"My orthopedic colleagues would be very much concerned for this fellow, unless he is endowed with better than standard musculature around his joints. That is where the breakdown would be the greatest, and it would apply to his tendons also."
Other than cartilage damage, Dr. Fox says he would be concerned about Helgerson's recovery rate.
Helgerson ought to know if he's felt any serious side effects from all this, but he insists, "I feel fine. I don't think this is harming me at all. Sure, I'm sore a couple days a week, but I have the resiliency to bounce back -- I soak a lot. There haven't been any physical changes. I'm still as heavy.
"I'm definitely tired after every race, but I don't really know if I'm hitting the wall in each one -- so much of that is mental. I manage to load up on carbohydrates a lot and I think that helps.
"I might be able to break three hours consistently, but it still hurts a lot for me. I've wanted to get each race under three hours so bad that I've been hanging in there where others might slow down or quit. I've never dropped out of a race before."
Helgerson already has been the subject of several television broadcasts and recently has been featured in nationally prominent magazines.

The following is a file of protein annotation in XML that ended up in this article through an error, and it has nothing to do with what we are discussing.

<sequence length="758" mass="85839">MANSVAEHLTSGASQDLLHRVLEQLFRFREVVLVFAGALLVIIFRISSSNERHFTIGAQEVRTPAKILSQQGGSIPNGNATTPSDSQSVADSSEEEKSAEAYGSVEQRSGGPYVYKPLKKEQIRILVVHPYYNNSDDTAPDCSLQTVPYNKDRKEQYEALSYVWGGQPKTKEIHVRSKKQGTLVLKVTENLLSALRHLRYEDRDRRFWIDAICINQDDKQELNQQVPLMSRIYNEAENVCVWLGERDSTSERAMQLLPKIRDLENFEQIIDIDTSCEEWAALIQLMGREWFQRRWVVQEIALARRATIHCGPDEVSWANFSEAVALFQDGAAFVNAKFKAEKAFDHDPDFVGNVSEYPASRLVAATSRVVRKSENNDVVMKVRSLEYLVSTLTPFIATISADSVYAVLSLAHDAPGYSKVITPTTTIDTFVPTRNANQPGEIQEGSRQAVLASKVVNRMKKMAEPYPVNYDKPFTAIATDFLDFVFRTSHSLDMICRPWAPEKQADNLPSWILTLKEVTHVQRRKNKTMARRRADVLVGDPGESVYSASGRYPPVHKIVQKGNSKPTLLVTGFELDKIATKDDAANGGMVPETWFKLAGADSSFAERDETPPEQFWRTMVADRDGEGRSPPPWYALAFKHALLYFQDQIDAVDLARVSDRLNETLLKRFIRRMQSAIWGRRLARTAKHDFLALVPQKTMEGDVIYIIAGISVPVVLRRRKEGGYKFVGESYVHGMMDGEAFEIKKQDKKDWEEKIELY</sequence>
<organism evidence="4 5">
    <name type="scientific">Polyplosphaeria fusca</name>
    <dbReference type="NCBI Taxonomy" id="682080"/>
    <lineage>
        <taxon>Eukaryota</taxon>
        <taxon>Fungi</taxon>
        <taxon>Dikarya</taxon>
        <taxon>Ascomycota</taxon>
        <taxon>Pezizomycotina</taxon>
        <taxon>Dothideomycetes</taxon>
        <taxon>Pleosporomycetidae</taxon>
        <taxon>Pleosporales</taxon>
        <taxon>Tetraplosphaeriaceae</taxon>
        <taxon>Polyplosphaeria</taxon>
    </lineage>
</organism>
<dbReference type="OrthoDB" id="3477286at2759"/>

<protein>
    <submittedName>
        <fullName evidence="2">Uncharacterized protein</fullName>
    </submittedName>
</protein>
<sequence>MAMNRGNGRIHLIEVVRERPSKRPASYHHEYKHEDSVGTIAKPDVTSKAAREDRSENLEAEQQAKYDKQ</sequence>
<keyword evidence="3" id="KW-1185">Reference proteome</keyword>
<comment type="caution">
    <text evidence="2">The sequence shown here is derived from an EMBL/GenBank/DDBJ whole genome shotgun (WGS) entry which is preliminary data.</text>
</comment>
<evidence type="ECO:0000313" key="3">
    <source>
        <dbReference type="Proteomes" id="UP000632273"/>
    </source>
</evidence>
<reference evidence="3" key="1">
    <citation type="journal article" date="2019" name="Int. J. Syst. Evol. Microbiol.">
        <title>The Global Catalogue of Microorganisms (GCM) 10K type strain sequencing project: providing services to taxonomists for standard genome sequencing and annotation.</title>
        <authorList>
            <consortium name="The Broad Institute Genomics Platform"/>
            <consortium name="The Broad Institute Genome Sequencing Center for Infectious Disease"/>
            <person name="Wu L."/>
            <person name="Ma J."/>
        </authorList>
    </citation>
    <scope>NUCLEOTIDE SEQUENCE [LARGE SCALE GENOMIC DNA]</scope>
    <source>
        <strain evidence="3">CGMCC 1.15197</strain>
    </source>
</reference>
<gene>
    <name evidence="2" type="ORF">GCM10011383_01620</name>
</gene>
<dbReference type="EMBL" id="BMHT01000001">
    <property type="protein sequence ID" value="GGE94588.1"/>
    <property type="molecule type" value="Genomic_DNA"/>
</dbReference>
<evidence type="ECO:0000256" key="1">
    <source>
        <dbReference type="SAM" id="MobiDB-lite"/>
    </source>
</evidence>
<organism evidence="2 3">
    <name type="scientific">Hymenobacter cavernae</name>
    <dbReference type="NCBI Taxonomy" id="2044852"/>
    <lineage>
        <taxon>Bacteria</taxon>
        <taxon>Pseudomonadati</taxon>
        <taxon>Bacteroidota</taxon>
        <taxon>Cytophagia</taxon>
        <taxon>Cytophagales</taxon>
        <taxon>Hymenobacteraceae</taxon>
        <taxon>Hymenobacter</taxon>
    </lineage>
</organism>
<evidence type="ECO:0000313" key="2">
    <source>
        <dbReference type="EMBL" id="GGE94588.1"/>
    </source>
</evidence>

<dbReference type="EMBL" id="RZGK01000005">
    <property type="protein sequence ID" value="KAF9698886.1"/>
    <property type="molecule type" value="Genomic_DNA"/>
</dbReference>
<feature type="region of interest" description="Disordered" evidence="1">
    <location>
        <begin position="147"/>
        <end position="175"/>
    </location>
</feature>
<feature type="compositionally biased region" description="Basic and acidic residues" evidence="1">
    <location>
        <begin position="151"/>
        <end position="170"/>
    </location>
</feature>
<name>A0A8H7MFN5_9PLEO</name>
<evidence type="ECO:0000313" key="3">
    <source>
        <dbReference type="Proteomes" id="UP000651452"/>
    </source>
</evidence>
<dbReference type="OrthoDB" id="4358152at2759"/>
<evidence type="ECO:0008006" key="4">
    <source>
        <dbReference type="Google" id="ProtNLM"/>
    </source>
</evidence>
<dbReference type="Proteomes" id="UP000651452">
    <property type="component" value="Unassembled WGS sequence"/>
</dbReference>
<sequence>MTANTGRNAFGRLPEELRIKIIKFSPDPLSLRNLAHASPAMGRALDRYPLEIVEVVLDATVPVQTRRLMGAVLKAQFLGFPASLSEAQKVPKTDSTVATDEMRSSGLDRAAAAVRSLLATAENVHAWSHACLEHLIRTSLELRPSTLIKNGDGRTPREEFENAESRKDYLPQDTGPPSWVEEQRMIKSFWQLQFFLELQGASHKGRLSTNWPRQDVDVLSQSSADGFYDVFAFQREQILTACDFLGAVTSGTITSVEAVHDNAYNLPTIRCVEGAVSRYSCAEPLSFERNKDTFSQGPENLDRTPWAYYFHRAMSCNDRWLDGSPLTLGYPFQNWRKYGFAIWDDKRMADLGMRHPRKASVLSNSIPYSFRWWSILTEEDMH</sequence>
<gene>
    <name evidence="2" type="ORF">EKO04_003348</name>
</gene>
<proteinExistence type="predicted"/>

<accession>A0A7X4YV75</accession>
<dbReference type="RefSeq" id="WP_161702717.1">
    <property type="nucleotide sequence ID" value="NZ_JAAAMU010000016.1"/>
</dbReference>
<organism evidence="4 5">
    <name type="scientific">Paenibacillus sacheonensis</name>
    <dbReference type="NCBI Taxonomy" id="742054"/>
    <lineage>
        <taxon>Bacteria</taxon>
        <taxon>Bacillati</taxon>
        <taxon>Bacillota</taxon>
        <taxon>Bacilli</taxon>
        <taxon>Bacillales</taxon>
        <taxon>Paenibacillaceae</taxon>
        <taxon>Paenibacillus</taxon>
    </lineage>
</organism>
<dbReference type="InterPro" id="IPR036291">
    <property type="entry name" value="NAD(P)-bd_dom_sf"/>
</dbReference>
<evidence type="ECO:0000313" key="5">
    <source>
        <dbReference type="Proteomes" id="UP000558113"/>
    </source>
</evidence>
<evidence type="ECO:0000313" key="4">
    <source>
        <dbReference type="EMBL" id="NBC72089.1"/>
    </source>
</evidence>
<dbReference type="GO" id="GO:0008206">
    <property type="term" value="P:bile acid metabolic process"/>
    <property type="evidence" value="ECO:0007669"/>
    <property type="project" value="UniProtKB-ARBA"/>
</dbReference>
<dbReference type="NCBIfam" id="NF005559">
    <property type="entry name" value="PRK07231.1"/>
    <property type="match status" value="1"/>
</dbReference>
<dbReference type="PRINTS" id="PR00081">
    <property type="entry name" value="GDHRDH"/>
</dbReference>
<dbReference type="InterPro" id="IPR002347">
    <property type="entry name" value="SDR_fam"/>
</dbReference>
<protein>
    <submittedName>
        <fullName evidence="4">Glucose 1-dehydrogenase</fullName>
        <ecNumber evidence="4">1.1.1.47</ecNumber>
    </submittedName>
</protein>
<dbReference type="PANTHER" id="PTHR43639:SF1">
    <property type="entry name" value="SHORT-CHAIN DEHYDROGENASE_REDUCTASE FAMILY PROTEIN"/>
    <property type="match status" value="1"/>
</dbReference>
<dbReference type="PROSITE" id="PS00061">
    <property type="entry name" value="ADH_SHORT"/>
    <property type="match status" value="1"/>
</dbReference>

There may be further endorsements from Converse, but there is nothing in writing yet.
"I'll have a little money left when I'm done," he said after the Houston race. "It would be great if I could get an endorsement out of it, so I could just break even.
"It's nice to get the recognition, too, but I'm still the same person. It's just that people get interested when they see you start to pull something like this off."
Like a true masochist, Helgerson has already extended his marathon adventures beyond his string of 52. He ran two in the last two weekends, bringing his lifetime total to 94. He plans to make it 101 before his marriage April 12. "I'll shoot for 1,000 before I die," he said in all honesty. "I think in a way it would really be fun."